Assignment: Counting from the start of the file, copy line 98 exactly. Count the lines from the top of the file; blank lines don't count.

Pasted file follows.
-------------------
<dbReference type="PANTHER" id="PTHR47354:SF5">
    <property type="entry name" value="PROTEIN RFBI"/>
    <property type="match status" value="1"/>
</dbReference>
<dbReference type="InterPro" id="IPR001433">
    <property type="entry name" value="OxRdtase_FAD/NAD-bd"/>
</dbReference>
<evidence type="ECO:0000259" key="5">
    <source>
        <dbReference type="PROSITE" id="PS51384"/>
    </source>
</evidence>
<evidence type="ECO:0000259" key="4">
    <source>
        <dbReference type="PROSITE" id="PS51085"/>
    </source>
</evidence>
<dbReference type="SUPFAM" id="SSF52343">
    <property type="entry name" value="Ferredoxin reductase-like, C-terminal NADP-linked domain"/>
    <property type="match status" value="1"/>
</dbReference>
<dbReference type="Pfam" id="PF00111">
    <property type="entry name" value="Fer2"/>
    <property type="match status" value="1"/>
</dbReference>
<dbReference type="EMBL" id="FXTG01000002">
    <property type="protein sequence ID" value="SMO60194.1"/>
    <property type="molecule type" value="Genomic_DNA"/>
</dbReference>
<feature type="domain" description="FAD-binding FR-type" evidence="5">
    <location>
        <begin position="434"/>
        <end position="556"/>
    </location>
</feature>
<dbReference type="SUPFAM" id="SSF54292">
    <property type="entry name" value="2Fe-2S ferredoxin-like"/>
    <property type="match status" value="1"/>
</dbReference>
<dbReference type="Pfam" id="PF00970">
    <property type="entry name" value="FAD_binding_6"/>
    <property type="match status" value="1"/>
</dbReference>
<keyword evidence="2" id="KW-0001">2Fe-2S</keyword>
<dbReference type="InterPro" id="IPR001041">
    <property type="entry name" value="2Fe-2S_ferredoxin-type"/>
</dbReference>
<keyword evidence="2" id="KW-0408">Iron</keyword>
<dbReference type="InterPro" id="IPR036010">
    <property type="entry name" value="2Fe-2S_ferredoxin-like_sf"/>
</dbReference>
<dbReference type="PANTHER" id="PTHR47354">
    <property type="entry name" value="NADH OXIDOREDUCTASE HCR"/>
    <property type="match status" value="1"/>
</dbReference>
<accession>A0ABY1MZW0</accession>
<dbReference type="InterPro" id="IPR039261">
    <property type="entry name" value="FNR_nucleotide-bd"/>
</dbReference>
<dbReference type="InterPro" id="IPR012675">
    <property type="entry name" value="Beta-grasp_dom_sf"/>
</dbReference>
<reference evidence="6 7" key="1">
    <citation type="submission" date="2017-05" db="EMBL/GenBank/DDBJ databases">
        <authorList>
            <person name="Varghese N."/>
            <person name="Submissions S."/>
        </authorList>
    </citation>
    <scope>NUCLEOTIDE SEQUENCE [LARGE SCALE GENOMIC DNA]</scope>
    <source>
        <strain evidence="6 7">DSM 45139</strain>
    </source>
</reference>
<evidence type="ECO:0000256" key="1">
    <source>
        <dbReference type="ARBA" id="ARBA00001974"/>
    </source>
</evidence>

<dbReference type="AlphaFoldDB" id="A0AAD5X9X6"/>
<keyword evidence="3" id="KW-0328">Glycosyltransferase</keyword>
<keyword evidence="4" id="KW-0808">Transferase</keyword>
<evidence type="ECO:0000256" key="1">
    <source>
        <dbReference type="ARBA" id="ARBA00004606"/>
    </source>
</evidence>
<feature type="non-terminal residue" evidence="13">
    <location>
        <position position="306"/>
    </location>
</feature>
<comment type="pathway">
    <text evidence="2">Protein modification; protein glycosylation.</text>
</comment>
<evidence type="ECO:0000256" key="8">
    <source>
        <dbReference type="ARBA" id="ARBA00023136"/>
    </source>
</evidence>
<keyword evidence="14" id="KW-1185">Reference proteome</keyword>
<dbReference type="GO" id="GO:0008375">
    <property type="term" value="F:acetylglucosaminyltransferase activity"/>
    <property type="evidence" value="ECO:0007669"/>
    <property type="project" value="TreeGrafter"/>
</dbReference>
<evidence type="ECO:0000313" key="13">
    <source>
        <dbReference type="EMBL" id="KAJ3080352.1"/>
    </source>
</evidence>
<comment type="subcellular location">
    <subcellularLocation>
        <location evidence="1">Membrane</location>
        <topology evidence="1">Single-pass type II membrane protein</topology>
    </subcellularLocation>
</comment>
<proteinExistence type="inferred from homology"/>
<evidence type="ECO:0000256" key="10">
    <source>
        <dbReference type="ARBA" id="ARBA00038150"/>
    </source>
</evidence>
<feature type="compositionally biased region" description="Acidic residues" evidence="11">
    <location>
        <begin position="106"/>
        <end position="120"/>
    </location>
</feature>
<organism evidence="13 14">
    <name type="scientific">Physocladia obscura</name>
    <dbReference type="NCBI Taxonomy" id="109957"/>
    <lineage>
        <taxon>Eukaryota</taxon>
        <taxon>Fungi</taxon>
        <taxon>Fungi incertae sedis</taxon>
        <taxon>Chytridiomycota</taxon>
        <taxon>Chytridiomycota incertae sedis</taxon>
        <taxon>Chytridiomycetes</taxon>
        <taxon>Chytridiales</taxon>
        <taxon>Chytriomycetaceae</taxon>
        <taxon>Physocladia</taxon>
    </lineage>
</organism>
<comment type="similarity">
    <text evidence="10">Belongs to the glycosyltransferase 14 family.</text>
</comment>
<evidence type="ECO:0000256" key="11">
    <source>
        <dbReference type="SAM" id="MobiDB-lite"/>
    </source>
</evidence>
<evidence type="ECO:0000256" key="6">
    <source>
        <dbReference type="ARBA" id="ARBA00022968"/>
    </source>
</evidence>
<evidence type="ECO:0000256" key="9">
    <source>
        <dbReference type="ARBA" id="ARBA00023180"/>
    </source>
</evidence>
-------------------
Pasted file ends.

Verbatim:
        <dbReference type="ARBA" id="ARBA00023136"/>